United Arab Emirates struggles to recover after heaviest recorded rainfall ever hits desert nation

By AP   April 18, 2024 | 08:10 pm PT
United Arab Emirates struggles to recover after heaviest recorded rainfall ever hits desert nation
Police direct traffic on a flooded street of Dubai, April, 2024. Photo by Reuters
The United Arab Emirates tried to wring itself out Thursday after the heaviest recorded rainfall ever to hit the desert nation, with its main airport allowing more flights even as floodwater still covered portions of major highways and communities.

Dubai International Airport, the world's busiest for international travel, allowed global carriers on Thursday morning to again fly into Terminal 1 at the airfield. And long-haul carrier Emirates, crucial to East-West travel, began allowing local passengers to arrive at Terminal 3, their base of operations.

However, Dubai Airports CEO Paul Griffiths said in an interview with The Associated Press that the airfield needed at least another 24 hours to resume operations close to its usual schedule. Meanwhile, one desert community in Dubai saw floodwaters continue to rise Thursday to as much as 1 meter (3 feet) as civil defense officials struggled to pump out the water.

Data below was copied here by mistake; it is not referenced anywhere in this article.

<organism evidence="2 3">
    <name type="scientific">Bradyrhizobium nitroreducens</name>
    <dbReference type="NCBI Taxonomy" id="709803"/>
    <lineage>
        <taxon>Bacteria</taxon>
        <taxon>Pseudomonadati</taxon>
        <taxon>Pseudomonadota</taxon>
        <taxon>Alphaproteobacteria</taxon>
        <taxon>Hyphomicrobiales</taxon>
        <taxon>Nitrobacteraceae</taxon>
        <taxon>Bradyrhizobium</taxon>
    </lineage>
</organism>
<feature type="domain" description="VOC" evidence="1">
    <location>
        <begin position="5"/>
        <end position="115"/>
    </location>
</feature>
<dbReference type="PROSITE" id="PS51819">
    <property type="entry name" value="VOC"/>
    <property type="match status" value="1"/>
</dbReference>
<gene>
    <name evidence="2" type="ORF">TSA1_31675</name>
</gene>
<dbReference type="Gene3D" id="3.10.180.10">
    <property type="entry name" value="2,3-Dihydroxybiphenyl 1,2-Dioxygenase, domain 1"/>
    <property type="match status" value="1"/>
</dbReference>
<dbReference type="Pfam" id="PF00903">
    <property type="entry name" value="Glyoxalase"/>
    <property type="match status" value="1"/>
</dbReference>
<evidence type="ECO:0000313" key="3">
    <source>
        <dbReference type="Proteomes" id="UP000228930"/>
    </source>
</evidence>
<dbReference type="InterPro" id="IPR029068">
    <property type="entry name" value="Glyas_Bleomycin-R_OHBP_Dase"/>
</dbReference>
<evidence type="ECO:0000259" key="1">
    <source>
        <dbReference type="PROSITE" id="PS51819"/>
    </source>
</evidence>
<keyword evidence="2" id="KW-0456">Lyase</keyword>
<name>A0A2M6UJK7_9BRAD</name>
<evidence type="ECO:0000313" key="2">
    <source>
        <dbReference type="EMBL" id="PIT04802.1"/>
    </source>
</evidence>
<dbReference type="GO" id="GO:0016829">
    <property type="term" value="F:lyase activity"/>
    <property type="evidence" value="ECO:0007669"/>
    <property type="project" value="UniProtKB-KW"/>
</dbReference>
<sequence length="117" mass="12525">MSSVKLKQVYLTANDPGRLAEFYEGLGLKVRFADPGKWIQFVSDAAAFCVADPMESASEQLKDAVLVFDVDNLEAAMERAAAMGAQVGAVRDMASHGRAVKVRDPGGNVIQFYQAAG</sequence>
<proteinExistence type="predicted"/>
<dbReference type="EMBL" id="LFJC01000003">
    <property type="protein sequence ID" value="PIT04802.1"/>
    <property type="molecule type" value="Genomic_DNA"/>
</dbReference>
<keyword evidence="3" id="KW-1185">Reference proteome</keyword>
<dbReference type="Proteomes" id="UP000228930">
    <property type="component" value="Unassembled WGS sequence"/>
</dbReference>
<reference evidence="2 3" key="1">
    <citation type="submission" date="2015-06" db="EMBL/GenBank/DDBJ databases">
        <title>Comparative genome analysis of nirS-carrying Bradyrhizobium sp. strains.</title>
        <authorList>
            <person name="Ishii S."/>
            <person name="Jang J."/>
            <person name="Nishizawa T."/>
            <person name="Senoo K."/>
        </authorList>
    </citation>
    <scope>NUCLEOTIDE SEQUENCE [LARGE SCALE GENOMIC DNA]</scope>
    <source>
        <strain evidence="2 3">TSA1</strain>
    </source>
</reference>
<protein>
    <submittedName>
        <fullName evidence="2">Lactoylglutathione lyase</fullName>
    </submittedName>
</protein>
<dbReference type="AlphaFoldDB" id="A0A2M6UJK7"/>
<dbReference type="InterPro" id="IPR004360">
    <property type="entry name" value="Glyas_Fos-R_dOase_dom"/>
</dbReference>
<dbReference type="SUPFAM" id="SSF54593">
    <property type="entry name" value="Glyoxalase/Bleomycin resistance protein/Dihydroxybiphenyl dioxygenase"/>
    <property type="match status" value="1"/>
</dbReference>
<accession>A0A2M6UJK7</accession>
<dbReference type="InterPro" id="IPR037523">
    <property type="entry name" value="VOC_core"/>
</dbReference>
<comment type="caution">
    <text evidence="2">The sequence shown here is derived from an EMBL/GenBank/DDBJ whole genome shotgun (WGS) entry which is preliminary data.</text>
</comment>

"We were looking at the radar thinking, 'Goodness, if this hits, then it’s going to be cataclysmic,'" Griffiths said of the storm. "And indeed it was."

The airport ended up needing 22 tankers with vacuum pumps to get water off its grounds. Griffiths acknowledged that taxiways flooded during the rains, though the airport's runways remained free of water to safely operate. Online videos of a FlyDubai flight landing with its reverse thrust spraying out water caught the world's attention.

"It looks dramatic, but it actually isn’t that dramatic," Griffiths said.

Emirates, whose operations had been struggling since the storm Tuesday, had stopped travelers flying out of the UAE from checking into their flights as they tried to move out connecting passengers. Pilots and flight crews also had a hard time reaching the airport given the water on roadways.

But on Thursday, Emirates lifted that order to allow customers into the airport. That saw some 2,000 people come into Terminal 3, again sparking long lines, Griffiths said.

Others who arrived at the airport described hours long waits to get their baggage, with some just giving up to head home or to whatever hotel would have them.

The UAE, a hereditarily ruled, autocratic nation on the Arabian Peninsula, typically sees little rainfall in its arid desert climate. However, a massive storm forecasters had been warning about for days blew through the country's seven sheikhdoms.

By the end of Tuesday, more than 142 millimeters (5.59 inches) of rainfall had soaked Dubai over 24 hours. An average year sees 94.7 millimeters (3.73 inches) of rain at Dubai International Airport. Other areas of the country saw even more precipitation.

Meanwhile, intense floods also have struck neighboring Oman in recent days. Authorities on Thursday raised the death toll from those storms to at least 21 killed.